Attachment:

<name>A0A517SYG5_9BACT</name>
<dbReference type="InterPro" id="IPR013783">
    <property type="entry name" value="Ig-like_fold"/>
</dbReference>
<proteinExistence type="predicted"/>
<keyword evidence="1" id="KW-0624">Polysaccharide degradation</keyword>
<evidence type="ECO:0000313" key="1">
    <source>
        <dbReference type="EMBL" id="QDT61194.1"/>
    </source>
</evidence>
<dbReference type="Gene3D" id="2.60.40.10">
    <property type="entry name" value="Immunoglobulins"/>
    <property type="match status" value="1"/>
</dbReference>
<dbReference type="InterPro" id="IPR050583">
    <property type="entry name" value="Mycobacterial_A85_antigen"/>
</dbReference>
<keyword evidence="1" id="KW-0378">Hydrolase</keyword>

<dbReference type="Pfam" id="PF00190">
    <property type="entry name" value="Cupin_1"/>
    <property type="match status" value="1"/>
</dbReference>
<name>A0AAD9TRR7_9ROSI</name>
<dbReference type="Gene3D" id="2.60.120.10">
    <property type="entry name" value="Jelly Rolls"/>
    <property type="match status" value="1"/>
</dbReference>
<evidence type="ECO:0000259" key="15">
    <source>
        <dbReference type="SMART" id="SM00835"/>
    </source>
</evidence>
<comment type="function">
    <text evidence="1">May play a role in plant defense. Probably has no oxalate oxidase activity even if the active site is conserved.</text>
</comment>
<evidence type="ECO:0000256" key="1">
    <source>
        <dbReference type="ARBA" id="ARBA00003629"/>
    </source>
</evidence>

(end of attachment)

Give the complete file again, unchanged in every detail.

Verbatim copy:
<name>A0A517SYG5_9BACT</name>
<dbReference type="InterPro" id="IPR013783">
    <property type="entry name" value="Ig-like_fold"/>
</dbReference>
<proteinExistence type="predicted"/>
<keyword evidence="1" id="KW-0624">Polysaccharide degradation</keyword>
<evidence type="ECO:0000313" key="1">
    <source>
        <dbReference type="EMBL" id="QDT61194.1"/>
    </source>
</evidence>
<dbReference type="Gene3D" id="2.60.40.10">
    <property type="entry name" value="Immunoglobulins"/>
    <property type="match status" value="1"/>
</dbReference>
<dbReference type="InterPro" id="IPR050583">
    <property type="entry name" value="Mycobacterial_A85_antigen"/>
</dbReference>
<keyword evidence="1" id="KW-0378">Hydrolase</keyword>

<dbReference type="Pfam" id="PF00190">
    <property type="entry name" value="Cupin_1"/>
    <property type="match status" value="1"/>
</dbReference>
<name>A0AAD9TRR7_9ROSI</name>
<dbReference type="Gene3D" id="2.60.120.10">
    <property type="entry name" value="Jelly Rolls"/>
    <property type="match status" value="1"/>
</dbReference>
<evidence type="ECO:0000259" key="15">
    <source>
        <dbReference type="SMART" id="SM00835"/>
    </source>
</evidence>
<comment type="function">
    <text evidence="1">May play a role in plant defense. Probably has no oxalate oxidase activity even if the active site is conserved.</text>
</comment>
<evidence type="ECO:0000256" key="1">
    <source>
        <dbReference type="ARBA" id="ARBA00003629"/>
    </source>
</evidence>